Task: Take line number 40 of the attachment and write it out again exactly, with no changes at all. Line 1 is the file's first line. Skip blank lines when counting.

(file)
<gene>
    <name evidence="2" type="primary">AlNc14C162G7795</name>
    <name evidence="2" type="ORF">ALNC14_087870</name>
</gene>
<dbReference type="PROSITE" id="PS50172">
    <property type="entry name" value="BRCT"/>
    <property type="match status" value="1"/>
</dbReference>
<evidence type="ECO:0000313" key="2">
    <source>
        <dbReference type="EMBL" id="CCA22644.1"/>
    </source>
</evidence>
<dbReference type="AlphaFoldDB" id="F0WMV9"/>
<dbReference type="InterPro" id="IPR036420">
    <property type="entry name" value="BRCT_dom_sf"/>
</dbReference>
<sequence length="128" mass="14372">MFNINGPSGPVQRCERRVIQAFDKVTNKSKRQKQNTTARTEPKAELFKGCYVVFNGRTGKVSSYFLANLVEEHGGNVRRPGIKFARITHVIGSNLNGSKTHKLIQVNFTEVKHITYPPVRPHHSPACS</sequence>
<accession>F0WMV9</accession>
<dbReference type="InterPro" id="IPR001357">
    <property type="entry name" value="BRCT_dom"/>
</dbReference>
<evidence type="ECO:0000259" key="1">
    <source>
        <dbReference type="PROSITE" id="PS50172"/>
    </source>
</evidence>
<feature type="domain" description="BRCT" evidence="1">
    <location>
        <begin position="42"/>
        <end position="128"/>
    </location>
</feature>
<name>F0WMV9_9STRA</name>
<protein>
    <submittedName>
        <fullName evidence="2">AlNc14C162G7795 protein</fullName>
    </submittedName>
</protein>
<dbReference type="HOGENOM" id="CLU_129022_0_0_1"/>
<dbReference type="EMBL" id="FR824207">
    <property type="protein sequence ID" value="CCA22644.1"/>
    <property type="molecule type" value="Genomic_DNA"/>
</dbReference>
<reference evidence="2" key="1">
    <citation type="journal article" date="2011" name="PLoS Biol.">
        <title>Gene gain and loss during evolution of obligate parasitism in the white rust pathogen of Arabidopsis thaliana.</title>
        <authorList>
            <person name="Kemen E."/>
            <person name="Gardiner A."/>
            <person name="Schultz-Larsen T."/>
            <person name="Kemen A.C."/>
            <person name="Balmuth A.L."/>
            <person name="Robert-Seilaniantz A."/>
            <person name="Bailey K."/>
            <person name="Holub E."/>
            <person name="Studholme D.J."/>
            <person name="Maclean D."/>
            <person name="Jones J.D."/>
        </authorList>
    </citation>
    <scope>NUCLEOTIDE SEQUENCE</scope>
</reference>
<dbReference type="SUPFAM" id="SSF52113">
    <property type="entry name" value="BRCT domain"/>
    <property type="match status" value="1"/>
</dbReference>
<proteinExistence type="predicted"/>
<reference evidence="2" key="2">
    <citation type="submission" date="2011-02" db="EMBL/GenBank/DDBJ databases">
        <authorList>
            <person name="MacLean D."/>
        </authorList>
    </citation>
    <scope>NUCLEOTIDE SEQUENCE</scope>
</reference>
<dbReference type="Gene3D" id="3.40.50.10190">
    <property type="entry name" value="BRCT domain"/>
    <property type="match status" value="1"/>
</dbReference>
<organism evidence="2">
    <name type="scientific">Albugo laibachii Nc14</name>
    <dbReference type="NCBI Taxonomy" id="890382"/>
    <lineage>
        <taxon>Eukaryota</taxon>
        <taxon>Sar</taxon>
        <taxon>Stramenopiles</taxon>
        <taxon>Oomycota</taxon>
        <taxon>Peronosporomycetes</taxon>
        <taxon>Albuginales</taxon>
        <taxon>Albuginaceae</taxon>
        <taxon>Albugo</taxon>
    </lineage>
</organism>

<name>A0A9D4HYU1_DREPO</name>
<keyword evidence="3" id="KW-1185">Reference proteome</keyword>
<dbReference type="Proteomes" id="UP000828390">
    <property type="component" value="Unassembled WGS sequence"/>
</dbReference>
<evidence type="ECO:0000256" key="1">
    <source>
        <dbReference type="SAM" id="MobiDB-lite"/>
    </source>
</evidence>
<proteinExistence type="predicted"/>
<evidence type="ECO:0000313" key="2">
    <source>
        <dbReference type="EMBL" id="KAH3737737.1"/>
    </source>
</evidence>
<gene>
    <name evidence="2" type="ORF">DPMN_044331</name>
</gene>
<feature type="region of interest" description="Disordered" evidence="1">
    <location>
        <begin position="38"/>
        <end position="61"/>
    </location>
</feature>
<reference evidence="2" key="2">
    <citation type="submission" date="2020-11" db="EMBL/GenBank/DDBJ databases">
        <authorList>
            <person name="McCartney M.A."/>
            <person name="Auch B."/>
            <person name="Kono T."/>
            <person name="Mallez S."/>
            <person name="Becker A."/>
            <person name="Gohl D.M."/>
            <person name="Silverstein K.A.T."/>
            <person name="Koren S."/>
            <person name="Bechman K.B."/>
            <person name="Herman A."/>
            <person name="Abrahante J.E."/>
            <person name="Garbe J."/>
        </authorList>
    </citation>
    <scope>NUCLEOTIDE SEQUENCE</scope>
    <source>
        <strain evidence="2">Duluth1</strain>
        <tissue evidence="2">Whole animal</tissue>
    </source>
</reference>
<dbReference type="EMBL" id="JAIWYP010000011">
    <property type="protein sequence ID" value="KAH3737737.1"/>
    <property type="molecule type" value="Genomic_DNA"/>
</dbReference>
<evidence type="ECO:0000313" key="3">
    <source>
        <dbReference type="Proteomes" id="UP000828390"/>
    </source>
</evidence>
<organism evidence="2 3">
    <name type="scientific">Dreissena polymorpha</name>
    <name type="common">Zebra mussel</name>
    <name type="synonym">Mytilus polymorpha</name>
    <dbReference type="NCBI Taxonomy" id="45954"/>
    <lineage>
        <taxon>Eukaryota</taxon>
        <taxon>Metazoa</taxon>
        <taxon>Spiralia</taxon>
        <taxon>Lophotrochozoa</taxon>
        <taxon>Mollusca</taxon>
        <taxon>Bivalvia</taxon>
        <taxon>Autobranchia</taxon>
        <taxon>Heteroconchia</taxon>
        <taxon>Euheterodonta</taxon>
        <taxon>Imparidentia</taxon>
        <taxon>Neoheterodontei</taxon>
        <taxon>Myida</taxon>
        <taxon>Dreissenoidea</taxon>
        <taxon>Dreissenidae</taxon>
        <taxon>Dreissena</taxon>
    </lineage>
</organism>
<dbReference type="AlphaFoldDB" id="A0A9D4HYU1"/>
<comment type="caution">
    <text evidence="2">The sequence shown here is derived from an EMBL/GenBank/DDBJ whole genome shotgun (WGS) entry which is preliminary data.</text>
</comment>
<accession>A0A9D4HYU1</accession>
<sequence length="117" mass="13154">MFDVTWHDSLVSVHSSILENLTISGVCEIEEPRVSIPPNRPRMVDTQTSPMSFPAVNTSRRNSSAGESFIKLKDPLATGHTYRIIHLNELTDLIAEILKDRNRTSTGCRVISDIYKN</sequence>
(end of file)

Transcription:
<dbReference type="HOGENOM" id="CLU_129022_0_0_1"/>